November 28, 2012
The internet is abuzz with rumor of who is going to be at the upcoming Chanel Métiers d’Art Paris-Edimbourg on December 4th. We know Karl’s muses and Les Fidèles de Chanel will probably be in attendance but most people are wondering whether Chanel’s latest brand ambassador – Brad Pitt and partner Angelina Jolie – will be in attendance. I have no word but we can only guess at this point.
What we do know is that Chanel has posted up twelve tents outside Linlithgow Palace. I’m thinking this area is the backstage/production areas as Chanel has stated that the show will take place within the walls of the palace. Some have surmised the show would take place in the Palace’s courtyard – in much the same way that the Cruise 2013 show was show in the gardens at Versailles. Scotland can be chilly this time of year and Chanel has been rumored to have commissioned a glass roof for the Palace courtyard.
And since we’re on the topic of rumor and speculation, I thought I would throw out some ideas of what we may see on December 4th. Coco Chanel’s connection to Scotland is through the Duke of Westminster with whom she had an affair in the 1920′s. She often borrowed from menswear and always found inspiration in her lovers’ closets. From the Duke of Westminster she found tweed, cashmere and bold jewels (in the form of lavish gifts). She also spent much of her time in Scotland outdoors and especially loved horseback riding and fishing. Based on Coco Chanel’s experiences in Scotland and the recent purchase of Barrie Knitwear, I presume we will see a lot of knitwear, as well as tweed and sporting influences accompanied by eye-catching jewelry and accessories we have to come to expect from a Chanel show.
Since the presentation will take place within the walls of Linlithgow Palace I think there is a chance that Karl Lagerfeld will be inspired by Mary Queen of Scots since the palace was her birthplace. As we saw in the Chanel Resort 2013 collection at Versailles, Karl Lagerfeld was influenced by the fashions of Marie Antoinette. I could see Karl Lagerfeld taking inspiration from Mary Queen of Scots – especially the large white collars she wore – as Coco Chanel herself was inspired by them. We’ll know for sure next week.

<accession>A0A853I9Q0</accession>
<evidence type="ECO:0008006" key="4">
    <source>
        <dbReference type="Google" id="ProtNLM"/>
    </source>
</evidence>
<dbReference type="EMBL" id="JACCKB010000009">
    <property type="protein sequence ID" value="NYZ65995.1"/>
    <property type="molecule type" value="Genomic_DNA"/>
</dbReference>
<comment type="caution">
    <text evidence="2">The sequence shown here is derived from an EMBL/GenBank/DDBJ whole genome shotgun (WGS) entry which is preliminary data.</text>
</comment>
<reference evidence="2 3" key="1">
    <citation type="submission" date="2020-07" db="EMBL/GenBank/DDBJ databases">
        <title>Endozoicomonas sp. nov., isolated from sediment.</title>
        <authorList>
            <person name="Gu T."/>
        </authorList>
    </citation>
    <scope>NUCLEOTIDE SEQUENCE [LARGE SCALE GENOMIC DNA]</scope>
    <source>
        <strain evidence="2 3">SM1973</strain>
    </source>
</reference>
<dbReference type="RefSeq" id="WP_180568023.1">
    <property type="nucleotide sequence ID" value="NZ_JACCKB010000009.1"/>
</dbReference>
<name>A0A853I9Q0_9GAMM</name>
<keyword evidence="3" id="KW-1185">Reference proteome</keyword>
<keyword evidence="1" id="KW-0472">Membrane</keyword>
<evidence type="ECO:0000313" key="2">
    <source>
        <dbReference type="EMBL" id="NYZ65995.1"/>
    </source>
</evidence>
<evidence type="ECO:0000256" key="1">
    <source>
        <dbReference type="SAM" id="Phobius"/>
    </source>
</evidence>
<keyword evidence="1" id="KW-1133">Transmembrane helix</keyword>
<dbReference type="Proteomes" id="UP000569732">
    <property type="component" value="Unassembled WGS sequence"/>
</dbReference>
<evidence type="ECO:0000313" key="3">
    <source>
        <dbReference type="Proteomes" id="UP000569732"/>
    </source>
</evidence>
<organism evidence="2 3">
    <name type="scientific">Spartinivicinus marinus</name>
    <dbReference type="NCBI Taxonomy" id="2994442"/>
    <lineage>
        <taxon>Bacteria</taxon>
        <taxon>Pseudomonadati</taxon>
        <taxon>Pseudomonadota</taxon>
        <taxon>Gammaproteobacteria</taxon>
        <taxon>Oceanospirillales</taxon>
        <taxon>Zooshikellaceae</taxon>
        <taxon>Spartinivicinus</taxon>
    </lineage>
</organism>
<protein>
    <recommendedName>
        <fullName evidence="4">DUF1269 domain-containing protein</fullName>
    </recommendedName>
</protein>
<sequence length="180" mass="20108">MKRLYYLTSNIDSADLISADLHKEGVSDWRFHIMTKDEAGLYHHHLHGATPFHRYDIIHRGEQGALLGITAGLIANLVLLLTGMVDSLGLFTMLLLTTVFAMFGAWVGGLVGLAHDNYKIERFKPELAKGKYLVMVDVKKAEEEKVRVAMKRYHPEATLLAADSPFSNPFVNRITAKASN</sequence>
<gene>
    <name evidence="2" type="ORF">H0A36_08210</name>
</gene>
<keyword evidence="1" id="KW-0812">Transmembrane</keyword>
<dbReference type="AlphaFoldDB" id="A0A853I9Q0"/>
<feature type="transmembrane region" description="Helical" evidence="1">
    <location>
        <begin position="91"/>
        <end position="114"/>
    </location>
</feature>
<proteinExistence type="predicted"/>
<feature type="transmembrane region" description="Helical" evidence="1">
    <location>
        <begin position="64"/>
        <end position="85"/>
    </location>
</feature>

November 13, 2012
November 8, 2012
In 1913, Chanel opened her boutique in the French resort town of Deauville. To commemorate the 100th anniversary, Chanel will host the upcoming Chanel Resort 2014 collection in Deauville. Karl Lagerfeld told WWD: “My idea is to hire a train, have dinner on the train, do the show in a ballroom and go back at night,” he said. (WWD) What a wonderful way to commemorate the anniversary!
Chanel has also announced that the next Métiers d’Art show will take place in December at a secret location in Edinburgh, Scotland. (Vogue UK) A few months ago I wrote about how Rosehall, an estate that Coco Chanel shared with the Duke of Westminster that was being converted into a hotel. When I first heard that the Métiers d’Art show was taking place in Scotland my first thought was that it would take place at Rosehall. Alas, the show is taking place in Edinburgh and I can only imagine that it’s because Rosehall is in the countryside in Northern Scotland. I would be surprised though if having the show in Scotland was not influenced at all by the time she spent there with the Duke of Westminster.
October 30, 2012
As part of researching Coco Chanel’s relationship with the Société Baudelaire I had the honor of conducting an exclusive interview with Isée St. John Knowles, the President of the Société Baudelaire. I asked him questions about Coco Chanel’s activities with the Société Baudelaire as well as the Muggeridge interview. Please read the interview below…
Exclusive Interview with Isée St. John Knowles, President, Société Baudelaire
Did you ever have occasion to meet Mlle. Chanel? If so, what could you tell us about her that may not be apparent from photos and biographies? If not, what characteristics did the Société Baudelaire see in her that led them to consider her as candidate for the Honorary Presidency of the Société Baudelaire?